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Peacekeeping troops unfunded
Question of the Day
KAMPALA, Uganda | Ugandan President Yoweri Museveni last month pledged to send as many as 20,000 troops to help rid Somalia of an al Qaeda-linked terrorist group and augment the 6,000 African peacekeepers already stationed there, if a richer nation would provide funding for logistics and equipment.
The offer won him plaudits in the international community, not least of all from the Obama administration, which had been struggling to find partners to help stabilize the war-ravaged hotbed of Somalia and combat al-Shabab, the Islamist militant group responsible for killing more than 70 people in two suicide bombings in Kampala in July.
But in the time since, neither the U.S. nor any of its allies has agreed to foot the bill, allowing al-Shabab to continue to wreak terror in Somalia’s capital, Mogadishu, and strengthen its grip in the south and central parts of the country while plotting fresh attacks abroad.
The 7,200 peacekeepers of the African Mission in Somalia (Amisom) — most of whom are Ugandan and Burundian — have had some success in Mogadishu since their main governing body, the African Union, allowed them to strike pre-emptively rather than just defensively. Amisom has since wrested control of strategic points in the capital and controls about 40 percent of Mogadishu, up from 30 percent since March.
But that’s hardly the kind of presence necessary to fulfill the aim of stabilizing the capital and transferring peacekeeping responsibility to U.N. blue helmets.
Protracted fighting continues around the capital, with no side displaying a clear upper hand, while Amisom lacks the capacity to take control of key buildings and vie for territory beyond what it is currently under its control, says Amisom spokesman Maj. Barigye Ba-hoku.
That incapacity caught up with Amisom and Transitional Federal Government (TFG) forces during al-Shabab’s recent Ramadan offensive, when the fragmented rebel movement reportedly nearly cut off the government’s access to Mogadishu’s airport and seaport.
The 4,000-strong rebel group has failed to make major inroads since, hobbled in part by clan divisions and a shortage of funding. But al-Shabab’s asymmetrical approach to warfare, using suicide bombers and improvised explosive devices (IEDs) — mirroring insurgent tactics in Afghanistan and Pakistan — has undermined the TFG’s ability to form a stable government.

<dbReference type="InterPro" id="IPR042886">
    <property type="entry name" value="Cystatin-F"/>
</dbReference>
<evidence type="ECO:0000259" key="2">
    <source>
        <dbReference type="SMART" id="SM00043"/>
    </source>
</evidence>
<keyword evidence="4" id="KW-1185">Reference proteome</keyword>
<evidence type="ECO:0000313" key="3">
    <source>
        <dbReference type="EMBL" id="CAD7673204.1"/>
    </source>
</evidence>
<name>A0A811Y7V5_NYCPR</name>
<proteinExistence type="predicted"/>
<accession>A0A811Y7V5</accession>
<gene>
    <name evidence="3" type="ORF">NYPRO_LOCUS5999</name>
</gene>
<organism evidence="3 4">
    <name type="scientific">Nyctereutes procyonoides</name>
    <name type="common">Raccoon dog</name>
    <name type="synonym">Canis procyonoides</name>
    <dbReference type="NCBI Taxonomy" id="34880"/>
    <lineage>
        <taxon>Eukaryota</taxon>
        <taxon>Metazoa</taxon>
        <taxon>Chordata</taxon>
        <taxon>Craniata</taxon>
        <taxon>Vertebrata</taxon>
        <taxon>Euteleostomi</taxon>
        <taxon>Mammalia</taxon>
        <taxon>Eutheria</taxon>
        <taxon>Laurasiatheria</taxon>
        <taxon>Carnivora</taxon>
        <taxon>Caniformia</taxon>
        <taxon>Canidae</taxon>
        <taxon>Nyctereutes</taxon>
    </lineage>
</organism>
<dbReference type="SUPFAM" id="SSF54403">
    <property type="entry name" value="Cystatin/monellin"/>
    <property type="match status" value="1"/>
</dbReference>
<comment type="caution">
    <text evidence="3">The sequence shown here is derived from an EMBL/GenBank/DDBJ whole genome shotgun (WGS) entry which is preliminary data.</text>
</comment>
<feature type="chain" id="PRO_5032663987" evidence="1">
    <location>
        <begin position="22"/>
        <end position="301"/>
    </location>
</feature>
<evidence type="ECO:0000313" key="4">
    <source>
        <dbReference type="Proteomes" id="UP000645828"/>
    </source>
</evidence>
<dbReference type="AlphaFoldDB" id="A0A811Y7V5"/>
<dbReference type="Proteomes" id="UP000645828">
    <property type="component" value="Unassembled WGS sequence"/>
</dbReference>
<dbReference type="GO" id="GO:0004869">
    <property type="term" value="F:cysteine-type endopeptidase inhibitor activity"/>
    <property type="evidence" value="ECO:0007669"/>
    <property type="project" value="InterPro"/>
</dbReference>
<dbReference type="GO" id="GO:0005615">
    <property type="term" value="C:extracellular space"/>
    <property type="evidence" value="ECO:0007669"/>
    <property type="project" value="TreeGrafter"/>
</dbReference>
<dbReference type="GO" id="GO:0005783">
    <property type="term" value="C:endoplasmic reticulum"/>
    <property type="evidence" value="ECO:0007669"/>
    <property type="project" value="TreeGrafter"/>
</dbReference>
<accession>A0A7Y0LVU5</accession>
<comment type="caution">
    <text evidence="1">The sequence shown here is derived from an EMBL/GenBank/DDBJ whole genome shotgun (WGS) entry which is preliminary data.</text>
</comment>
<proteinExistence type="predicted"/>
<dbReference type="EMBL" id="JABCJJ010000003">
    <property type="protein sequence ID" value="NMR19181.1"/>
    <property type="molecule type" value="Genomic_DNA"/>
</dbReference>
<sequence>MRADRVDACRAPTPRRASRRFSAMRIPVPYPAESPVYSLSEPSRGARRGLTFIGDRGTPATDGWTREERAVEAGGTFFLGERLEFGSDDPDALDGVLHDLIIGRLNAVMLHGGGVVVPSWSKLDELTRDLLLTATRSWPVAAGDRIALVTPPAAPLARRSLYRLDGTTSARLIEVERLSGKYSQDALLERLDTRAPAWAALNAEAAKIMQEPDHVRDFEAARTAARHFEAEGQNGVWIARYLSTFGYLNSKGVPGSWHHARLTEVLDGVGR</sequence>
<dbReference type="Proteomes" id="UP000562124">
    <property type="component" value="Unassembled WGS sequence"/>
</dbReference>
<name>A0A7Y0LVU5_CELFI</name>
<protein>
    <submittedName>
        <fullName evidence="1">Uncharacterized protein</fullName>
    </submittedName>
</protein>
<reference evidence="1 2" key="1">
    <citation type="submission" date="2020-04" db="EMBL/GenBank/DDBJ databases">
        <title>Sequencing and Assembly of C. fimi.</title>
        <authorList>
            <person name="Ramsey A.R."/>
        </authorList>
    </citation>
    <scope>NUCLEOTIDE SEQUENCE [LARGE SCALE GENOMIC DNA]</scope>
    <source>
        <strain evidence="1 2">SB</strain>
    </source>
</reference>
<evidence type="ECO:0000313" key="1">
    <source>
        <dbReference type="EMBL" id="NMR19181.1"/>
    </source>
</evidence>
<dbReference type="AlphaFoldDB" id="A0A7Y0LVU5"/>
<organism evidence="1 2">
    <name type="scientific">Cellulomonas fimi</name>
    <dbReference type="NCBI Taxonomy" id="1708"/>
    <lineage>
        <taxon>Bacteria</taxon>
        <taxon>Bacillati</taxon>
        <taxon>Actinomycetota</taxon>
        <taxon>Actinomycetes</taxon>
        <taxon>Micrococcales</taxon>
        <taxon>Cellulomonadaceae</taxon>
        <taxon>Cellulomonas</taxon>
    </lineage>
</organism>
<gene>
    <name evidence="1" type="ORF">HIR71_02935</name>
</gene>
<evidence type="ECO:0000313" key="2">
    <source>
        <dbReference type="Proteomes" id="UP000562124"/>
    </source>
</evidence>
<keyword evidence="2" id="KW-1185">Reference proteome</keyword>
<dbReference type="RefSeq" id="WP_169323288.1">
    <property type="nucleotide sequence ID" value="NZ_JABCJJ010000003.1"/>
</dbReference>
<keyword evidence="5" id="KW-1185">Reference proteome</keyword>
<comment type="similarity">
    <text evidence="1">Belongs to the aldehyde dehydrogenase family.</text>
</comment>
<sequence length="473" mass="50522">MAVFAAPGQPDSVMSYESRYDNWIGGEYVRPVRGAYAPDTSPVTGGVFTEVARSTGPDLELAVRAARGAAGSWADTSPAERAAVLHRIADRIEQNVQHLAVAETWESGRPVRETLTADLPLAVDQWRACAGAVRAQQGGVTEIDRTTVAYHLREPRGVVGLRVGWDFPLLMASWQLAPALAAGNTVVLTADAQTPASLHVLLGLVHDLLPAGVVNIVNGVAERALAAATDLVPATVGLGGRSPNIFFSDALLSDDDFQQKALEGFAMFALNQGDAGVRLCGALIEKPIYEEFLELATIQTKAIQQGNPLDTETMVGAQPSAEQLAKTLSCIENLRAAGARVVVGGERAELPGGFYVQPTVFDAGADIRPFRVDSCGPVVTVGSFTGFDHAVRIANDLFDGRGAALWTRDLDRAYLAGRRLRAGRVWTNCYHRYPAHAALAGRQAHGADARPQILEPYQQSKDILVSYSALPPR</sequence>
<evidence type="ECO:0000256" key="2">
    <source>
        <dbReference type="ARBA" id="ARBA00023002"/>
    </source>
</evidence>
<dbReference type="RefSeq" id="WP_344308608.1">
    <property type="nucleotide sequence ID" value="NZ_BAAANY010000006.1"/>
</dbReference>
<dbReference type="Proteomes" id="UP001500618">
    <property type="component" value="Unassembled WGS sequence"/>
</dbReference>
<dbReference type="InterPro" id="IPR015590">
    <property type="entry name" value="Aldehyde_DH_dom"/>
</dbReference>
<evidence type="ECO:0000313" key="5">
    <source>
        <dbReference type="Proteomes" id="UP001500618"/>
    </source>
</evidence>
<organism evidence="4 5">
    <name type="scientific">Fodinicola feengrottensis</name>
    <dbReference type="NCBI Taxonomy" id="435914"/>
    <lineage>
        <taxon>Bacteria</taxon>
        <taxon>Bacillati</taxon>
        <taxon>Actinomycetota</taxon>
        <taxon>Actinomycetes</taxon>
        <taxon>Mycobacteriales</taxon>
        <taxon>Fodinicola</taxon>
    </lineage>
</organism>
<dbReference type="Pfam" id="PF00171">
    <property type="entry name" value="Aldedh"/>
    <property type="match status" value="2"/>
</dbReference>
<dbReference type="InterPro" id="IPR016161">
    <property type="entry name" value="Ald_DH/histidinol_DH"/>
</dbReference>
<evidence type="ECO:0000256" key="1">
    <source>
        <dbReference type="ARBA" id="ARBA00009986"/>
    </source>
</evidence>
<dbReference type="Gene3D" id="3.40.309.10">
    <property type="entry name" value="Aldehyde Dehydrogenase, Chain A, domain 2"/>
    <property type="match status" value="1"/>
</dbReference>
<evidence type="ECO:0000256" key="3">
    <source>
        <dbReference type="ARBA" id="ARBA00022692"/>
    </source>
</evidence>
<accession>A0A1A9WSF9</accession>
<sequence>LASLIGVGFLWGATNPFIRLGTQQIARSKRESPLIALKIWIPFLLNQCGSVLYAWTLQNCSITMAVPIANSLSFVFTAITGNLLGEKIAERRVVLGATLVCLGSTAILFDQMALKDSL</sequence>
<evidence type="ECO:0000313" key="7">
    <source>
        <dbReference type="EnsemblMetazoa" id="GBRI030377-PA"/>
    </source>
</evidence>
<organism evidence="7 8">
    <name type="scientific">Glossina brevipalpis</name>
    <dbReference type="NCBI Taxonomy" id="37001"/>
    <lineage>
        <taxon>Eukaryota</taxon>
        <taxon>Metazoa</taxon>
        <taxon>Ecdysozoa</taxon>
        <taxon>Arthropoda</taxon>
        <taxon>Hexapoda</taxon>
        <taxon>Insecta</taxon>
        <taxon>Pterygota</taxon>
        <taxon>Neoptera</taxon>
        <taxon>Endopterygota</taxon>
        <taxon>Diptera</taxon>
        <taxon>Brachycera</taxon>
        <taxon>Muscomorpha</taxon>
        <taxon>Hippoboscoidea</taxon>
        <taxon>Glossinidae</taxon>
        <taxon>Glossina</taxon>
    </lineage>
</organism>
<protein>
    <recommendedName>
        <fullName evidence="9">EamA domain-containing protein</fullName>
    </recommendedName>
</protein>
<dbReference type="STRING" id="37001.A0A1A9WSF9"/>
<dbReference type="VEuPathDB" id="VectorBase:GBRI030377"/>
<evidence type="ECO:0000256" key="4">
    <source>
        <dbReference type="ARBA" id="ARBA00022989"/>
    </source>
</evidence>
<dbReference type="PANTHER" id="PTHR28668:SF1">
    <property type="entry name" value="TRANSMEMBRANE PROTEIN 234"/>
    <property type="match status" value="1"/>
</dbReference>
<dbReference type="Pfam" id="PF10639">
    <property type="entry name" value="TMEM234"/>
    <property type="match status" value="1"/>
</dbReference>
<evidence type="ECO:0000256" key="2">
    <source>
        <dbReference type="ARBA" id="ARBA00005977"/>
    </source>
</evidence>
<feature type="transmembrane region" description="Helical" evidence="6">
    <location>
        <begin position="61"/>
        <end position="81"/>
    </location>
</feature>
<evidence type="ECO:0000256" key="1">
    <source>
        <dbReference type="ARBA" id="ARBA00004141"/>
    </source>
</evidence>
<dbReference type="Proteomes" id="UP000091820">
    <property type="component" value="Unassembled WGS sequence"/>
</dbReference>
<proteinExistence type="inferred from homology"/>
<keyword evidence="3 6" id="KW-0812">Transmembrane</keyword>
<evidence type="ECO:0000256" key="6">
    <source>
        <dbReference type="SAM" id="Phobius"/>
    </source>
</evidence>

Seventy-six Amisom fighters have been killed since 2007, says Felix Kulayigye, spokesman for the Ugandan People’s Defense Forces (UPDF). Civilian casualties reached 1,600 between March and July, according to the World Health Organization, amid al-Shabab’s increased use of improvised explosive devices and willingness to hide behind noncombatants.
“Absolutely, yes, we’re worse off without greater troop deployment,” says Maj. Ba-hoku.
The U.S. has committed $229 million in aid to Amisom since its first mandate in 2007. And it repeatedly has called for greater troop deployment. But in September, Johnnie Carson, assistant secretary of state for African affairs, said the U.S. would not take sole responsibility for funding additional troops: “The problem in Somalia is both a regional and a global problem and, in fact, should be shared globally.”
Multilateral funding may help prevent the perception abroad that the U.S. is fighting another war against Islam and the view domestically that Washington is entering another war it can hardly afford.
Nonetheless, about 2,000 foreigners — some of them Somali-Americans — have entered the country to aid al-Shabab against the “occupiers.” Several analysts suspect that greater troop deployment, whether funded by the U.S. or other nations, could draw in more nonstate players, though it is unclear whether outside intervention has contributed to the rise of Islamic militants in Somalia and advanced al-Shabab’s aim of overthrowing the Western-backed TFG.
Whitney Schneidman, former U.S. deputy assistant secretary of state for African affairs, has warned of consequences if Mr. Museveni’s call for a massive troop buildup is not met, but added that the crisis also has been exacerbated by the neglect and complacency of the international community.
“If there is to be stability in Somalia, it will be the result of the United States and its partners pursuing a strategy of ‘constructive re-engagement,’ predicated on political reconciliation, more effective governance and the development of a viable security force,” he wrote in September.
© Copyright 2014 The Washington Times, LLC. Click here for reprint permission.
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